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World War Two: The Battle of El Alamein

By Professor Richard Holmes
Advance and retreat

Photograph showing two British troops lying on the ground aiming machine guns (1942)
British troops in action in 1942 

There was even talk of an Axis offensive through Egypt linking up with a German drive down from Russia. A German mountain infantryman declared that the objective of the German thrust in south Russia in mid-1942 was simple: 'Down the Caucasus, round the corner, slice the British through the rear, and say to Rommel, "Hello, General, here we are!" '

Even if this was a strategic improbability, the psychological impact of the British loss of Egypt would have been enormous. Lastly, Hitler certainly did not regard North Africa as a sideshow, and his decision to send massive reinforcements to the theatre after El Alamein would eventually result in Axis losses in North Africa being greater than they were at Stalingrad.

And to the assertion that Montgomery, with numbers of men and equipment on his side, was bound to win at El Alamein, I respond that there were previous occasions when the British should have won the desert war but had failed to do so.

Sometimes politicians were to blame. In 1941, after a British offensive had bundled the Italians from the Egyptian frontier deep into Libya, the troops that might have clinched victory were diverted to Greece at Churchill's behest.

However, sometimes the responsibility lay with the generals. In the Gazala battles of mid-1942 the British time and time again snatched defeat from the jaws of victory. Small wonder that the Army was indeed, as Churchill described it, 'brave but baffled'.

So in the overall scheme of things, El Alamein mattered, and among the strengths of that prickly and opinionated general, Bernard Montgomery, was a determination to resist political pressure to attack before he was ready. His insistence on fighting a well-prepared 'teed up' battle was properly understood by his soldiers.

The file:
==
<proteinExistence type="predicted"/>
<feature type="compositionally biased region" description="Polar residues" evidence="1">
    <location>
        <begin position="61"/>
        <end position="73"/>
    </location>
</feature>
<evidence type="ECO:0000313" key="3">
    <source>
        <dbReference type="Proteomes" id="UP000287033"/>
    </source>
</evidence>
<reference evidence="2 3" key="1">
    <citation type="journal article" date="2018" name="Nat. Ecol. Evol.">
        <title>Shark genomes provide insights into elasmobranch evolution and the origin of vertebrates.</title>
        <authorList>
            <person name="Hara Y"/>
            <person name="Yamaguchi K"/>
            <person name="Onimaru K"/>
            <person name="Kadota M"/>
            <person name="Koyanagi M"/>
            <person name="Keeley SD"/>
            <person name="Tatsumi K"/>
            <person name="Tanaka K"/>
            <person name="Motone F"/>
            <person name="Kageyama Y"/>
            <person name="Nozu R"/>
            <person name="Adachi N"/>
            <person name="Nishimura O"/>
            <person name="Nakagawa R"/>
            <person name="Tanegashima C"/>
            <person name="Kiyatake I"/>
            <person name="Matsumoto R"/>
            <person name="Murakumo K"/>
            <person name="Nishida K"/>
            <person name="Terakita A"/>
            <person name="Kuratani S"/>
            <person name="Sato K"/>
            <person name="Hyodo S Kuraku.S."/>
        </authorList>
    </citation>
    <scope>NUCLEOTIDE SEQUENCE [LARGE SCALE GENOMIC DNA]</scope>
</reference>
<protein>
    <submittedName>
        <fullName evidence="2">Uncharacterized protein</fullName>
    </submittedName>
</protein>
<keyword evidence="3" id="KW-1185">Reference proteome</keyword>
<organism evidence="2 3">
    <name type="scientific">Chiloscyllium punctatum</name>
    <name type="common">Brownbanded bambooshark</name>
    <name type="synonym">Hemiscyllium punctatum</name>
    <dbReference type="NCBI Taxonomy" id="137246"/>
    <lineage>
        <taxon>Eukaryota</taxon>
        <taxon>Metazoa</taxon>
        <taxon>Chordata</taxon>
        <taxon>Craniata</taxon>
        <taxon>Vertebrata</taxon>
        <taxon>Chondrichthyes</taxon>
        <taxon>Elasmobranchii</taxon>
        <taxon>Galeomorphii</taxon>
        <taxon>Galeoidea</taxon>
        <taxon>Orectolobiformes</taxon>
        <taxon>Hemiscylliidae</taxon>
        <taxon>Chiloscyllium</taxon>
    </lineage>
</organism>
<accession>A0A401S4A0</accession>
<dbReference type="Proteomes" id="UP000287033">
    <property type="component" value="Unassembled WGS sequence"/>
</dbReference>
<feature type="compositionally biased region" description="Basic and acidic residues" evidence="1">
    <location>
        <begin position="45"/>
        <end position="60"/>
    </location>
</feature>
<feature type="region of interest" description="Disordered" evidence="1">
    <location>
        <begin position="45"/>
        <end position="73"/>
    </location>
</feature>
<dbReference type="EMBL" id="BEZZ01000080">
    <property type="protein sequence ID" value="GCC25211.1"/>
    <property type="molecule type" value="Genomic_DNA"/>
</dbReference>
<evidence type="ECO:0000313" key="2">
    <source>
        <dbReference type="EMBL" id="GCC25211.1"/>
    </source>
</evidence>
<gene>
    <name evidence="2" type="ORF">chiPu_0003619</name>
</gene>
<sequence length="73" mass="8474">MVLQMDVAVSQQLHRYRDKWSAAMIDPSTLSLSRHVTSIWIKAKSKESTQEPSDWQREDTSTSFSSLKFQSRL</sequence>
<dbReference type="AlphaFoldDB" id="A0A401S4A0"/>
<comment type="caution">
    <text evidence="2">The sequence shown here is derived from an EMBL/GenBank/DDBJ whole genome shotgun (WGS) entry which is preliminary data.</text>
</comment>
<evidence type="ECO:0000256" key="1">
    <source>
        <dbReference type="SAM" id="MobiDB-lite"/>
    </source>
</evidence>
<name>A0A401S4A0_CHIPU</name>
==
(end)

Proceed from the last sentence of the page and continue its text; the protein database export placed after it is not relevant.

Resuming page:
'Lastly, Hitler certainly did not regard North Africa as a sideshow ...'

Even today the road that runs along the very edge of North Africa, with the Mediterranean on the one hand and the desert on the other, is not exactly a super-highway. During World War Two, it was a good deal worse. But it was the umbilical cord that linked the armies that fought for Egypt and Libya with their main logistic bases, and the tide of war ebbed and flowed along it.

In 1940 the Italians advanced from Libya and crossed the frontier of British-protected Egypt, where they halted and dug in. There were attacked by Major General Richard O'Connor's Western Desert Force which drove them back to El Agheila, half way to Tripoli.

However, with the British weakened by the diversion of troops to Greece, in March 1941 the newly-arrived Rommel counter-attacked and recaptured much of the lost territory, though the important port of Tobruk, garrisoned by Australians, held out. In May a limited British offensive, codenamed Brevity, proved disappointing, and the large-scale Battleaxe, following month, saw the loss of 220 British tanks to only 25 German.

In July 1941 Sir Archibald Wavell, C-in-C Middle East, was replaced by General Sir Claude Auchinleck, and in November, the 8th Army at last mounted a successful offensive, Operation Crusader, which relieved Tobruk and pushed on to El Agheila.

But Rommel was not slow in striking back, first in an offensive which took him to line just west of Tobruk and then, in a complex, swirling action between Gazala and the desert outpost of Bir Hacheim, in a battle which eventually saw 8th Army in full retreat.

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